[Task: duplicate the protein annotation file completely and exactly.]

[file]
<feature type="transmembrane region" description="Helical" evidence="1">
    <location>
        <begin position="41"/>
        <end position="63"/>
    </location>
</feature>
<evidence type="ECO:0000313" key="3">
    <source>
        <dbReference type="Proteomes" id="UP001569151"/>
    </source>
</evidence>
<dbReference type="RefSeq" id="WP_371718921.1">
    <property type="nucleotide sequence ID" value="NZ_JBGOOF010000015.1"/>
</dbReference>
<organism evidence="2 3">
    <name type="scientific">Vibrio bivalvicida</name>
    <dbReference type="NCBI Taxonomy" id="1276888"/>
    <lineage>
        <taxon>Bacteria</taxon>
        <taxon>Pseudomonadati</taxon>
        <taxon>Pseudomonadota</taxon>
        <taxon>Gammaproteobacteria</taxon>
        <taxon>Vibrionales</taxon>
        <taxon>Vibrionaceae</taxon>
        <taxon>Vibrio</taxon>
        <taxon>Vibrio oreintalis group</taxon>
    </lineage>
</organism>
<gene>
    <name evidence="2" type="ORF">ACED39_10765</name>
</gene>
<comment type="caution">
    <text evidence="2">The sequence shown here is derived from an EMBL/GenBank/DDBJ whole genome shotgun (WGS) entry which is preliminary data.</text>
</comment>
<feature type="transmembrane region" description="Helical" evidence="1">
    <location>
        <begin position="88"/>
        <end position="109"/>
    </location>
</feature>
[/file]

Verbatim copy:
<feature type="transmembrane region" description="Helical" evidence="1">
    <location>
        <begin position="41"/>
        <end position="63"/>
    </location>
</feature>
<evidence type="ECO:0000313" key="3">
    <source>
        <dbReference type="Proteomes" id="UP001569151"/>
    </source>
</evidence>
<dbReference type="RefSeq" id="WP_371718921.1">
    <property type="nucleotide sequence ID" value="NZ_JBGOOF010000015.1"/>
</dbReference>
<organism evidence="2 3">
    <name type="scientific">Vibrio bivalvicida</name>
    <dbReference type="NCBI Taxonomy" id="1276888"/>
    <lineage>
        <taxon>Bacteria</taxon>
        <taxon>Pseudomonadati</taxon>
        <taxon>Pseudomonadota</taxon>
        <taxon>Gammaproteobacteria</taxon>
        <taxon>Vibrionales</taxon>
        <taxon>Vibrionaceae</taxon>
        <taxon>Vibrio</taxon>
        <taxon>Vibrio oreintalis group</taxon>
    </lineage>
</organism>
<gene>
    <name evidence="2" type="ORF">ACED39_10765</name>
</gene>
<comment type="caution">
    <text evidence="2">The sequence shown here is derived from an EMBL/GenBank/DDBJ whole genome shotgun (WGS) entry which is preliminary data.</text>
</comment>
<feature type="transmembrane region" description="Helical" evidence="1">
    <location>
        <begin position="88"/>
        <end position="109"/>
    </location>
</feature>